The doctor, who was kind and very understanding, was surprisingly knowledgeable about vegan diets and had a career long specialization in nutrition. After ruling out any other possible medical condition, she patiently spoke over my tears and my hitching sobs and explained that yes, humans are healthiest when eating a large amount of varied plant foods, but that we would be wrong to ignore the small amounts of animal products that many of us so essentially need. “Most human bodies run optimally on the occasional animal product. Eggs and bits of meat every so often are small but very important parts of a healthy diet.” she said, a look of sorrow on her face. She could see how hard this was for me.
She told me that while there are people who can be quite healthy on a vegan, or predominantly vegan, diet, there were many people who simply could not. After all, every human is biologically and physiologically different, she explained. I listened patiently, refuting her claims with the knowledge I’ve gleaned over the years. After all, I wasn’t just a regular vegan, I was a hardcore, self-righteous and oh so judgmental vegangelical. I never passed up an opportunity for some preaching. She was prepared. Just as patiently she explained how many of the ‘facts’ I was quoting were just plain wrong, or had been presented in a way that distorted the truth. It was horrifying and I almost passed out in her office because I was so worked up.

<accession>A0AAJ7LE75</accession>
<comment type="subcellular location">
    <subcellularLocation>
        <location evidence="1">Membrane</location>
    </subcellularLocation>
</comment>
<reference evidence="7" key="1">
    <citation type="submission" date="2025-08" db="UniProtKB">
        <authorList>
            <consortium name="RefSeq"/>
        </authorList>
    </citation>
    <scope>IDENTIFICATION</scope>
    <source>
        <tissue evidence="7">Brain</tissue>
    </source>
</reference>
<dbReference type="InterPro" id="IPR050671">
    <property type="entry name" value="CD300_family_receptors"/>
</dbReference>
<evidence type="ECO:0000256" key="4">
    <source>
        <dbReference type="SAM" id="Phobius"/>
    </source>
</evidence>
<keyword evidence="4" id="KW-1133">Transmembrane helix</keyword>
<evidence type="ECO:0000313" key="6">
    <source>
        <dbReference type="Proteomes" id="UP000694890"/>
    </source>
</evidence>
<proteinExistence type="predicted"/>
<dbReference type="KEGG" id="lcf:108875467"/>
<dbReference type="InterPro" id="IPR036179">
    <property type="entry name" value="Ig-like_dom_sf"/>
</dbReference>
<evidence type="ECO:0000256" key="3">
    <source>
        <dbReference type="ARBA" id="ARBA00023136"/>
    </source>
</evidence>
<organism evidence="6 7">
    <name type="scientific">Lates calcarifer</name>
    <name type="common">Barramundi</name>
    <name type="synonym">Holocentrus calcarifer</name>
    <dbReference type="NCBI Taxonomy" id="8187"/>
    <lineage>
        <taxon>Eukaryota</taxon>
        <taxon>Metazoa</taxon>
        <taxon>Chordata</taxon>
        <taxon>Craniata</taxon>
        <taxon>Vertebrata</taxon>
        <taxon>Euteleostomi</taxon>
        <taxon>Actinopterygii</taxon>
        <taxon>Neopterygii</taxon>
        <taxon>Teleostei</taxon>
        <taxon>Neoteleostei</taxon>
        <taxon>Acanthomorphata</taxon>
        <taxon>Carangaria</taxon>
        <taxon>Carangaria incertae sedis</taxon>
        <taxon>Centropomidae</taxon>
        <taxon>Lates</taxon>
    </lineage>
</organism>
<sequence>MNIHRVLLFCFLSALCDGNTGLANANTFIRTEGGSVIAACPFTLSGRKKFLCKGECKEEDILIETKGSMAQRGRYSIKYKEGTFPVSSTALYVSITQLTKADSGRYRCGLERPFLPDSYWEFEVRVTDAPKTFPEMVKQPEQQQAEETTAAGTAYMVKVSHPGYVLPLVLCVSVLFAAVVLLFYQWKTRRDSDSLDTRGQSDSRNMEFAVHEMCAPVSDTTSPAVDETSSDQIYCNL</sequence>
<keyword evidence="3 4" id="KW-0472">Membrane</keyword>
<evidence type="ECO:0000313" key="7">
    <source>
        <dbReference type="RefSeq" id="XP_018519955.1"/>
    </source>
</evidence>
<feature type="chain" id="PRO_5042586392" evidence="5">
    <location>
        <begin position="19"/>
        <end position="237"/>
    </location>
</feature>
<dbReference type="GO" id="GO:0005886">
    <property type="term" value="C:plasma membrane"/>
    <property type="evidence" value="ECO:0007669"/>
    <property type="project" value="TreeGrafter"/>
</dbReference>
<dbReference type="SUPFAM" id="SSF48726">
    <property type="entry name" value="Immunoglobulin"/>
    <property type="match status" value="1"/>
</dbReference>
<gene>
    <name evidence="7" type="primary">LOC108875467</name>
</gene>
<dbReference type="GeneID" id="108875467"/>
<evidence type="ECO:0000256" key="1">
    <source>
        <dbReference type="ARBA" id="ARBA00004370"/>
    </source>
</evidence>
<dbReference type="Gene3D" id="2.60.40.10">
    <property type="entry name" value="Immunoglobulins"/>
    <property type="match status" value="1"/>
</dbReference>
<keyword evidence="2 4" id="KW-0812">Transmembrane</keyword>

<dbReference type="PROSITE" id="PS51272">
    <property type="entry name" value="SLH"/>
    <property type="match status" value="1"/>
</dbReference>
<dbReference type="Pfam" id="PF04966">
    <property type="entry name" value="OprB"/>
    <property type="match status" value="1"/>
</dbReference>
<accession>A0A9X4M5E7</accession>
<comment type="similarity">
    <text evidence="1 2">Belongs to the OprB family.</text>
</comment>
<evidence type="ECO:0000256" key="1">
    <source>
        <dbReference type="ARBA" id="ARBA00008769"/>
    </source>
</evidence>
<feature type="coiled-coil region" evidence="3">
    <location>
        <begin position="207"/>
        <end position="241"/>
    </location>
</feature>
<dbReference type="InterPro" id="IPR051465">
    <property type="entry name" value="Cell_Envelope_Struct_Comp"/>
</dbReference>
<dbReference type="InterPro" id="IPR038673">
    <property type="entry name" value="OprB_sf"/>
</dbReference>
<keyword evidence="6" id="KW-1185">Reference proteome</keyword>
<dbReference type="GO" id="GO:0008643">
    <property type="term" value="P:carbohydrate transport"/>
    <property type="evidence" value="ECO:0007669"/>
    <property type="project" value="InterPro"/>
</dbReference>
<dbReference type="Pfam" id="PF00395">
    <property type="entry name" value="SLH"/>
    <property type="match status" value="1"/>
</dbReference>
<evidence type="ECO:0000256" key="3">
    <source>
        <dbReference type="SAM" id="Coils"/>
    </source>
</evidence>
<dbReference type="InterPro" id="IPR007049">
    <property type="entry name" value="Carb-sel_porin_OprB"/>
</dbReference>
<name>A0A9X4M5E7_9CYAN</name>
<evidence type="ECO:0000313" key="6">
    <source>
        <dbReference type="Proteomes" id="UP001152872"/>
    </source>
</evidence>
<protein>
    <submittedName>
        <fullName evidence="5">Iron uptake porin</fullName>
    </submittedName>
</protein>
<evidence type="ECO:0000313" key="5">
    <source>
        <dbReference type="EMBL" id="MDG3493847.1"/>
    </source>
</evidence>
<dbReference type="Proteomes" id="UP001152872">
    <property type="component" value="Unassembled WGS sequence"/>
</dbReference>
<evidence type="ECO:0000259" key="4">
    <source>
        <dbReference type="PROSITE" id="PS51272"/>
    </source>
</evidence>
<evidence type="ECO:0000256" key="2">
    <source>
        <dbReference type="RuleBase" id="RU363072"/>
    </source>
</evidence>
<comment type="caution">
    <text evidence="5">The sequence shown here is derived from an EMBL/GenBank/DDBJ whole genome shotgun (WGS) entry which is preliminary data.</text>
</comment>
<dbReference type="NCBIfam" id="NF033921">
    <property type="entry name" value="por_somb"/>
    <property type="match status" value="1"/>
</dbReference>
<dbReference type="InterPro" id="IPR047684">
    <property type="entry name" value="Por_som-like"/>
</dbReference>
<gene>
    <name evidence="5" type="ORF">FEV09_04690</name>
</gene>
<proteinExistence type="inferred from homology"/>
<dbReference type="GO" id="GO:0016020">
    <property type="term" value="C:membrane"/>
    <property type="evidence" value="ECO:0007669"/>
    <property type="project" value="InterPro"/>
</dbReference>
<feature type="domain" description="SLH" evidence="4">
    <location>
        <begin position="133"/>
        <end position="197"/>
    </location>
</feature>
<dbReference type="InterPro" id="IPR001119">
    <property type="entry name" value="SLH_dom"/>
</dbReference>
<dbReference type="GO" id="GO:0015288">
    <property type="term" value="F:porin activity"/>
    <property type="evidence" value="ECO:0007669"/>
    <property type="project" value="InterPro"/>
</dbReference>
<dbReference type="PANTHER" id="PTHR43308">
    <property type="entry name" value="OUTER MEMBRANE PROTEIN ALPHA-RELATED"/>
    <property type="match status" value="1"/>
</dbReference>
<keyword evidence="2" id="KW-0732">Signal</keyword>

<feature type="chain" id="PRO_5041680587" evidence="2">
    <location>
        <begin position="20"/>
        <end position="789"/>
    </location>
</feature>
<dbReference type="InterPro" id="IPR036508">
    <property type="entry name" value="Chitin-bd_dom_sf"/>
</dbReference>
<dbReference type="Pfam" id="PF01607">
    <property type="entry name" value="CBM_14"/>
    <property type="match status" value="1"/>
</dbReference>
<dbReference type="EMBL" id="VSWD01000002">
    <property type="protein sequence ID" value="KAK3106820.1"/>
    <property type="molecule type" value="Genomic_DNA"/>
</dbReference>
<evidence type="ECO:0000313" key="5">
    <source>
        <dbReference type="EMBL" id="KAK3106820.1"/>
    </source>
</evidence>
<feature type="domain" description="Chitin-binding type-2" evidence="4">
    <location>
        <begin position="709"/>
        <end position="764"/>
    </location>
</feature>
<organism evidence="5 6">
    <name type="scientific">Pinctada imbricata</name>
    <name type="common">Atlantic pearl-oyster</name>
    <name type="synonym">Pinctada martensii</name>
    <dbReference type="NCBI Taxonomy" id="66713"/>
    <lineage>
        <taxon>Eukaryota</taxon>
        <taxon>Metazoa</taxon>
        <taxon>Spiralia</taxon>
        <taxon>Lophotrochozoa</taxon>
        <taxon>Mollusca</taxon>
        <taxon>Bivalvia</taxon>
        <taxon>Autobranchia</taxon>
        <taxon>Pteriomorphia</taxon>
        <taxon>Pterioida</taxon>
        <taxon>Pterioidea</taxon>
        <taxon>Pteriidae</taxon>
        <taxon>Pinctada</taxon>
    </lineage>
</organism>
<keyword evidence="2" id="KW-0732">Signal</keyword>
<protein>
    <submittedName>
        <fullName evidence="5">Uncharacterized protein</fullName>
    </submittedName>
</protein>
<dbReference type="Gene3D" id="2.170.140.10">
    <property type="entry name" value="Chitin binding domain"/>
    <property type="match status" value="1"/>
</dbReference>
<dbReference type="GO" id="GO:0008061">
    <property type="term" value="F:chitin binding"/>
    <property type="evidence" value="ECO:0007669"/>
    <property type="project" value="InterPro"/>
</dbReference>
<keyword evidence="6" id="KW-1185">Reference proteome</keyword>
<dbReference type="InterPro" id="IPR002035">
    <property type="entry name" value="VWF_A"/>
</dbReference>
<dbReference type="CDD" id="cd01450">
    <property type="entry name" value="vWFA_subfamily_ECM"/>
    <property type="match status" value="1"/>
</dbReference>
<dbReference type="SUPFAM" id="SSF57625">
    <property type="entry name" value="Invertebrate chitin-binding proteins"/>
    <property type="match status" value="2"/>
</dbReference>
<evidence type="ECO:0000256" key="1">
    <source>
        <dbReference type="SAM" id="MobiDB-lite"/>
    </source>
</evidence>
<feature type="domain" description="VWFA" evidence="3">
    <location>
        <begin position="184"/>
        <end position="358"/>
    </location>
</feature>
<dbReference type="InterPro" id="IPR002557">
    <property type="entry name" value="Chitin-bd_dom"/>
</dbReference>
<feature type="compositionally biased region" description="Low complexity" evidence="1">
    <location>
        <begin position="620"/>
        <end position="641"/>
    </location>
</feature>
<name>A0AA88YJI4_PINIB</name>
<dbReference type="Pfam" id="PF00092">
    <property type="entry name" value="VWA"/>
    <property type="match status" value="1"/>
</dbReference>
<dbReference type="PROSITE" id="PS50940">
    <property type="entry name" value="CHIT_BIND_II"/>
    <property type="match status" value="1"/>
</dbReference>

Wow. This is an epic article. Very much worth reading.
When I started out reading I was just enjoying a quiet laugh at anyone who would take food to ideological lengths. I mean, I personally am pretty well convinced that the primal/paleo diet is more human-normal than most, but I’m not going to send anyone hate male for eating cornbread made from a box. The fact that leaving a diet resulted in this much angst – and a violent backlash from some of her readers – is crazy.
But as I continued I became more and more impressed with just how thoroughly the author was thinking through the implications of her food choices. I think there’s a lesson here for anyone, whatever your diet, about being intentional and conscientious about your most basic daily actions.
It’s a long read, but I found it rewarding.
EDIT: Also enjoyable is her followup, in which we learn that a small but vocal minority of vegans are just plain batshit crazy.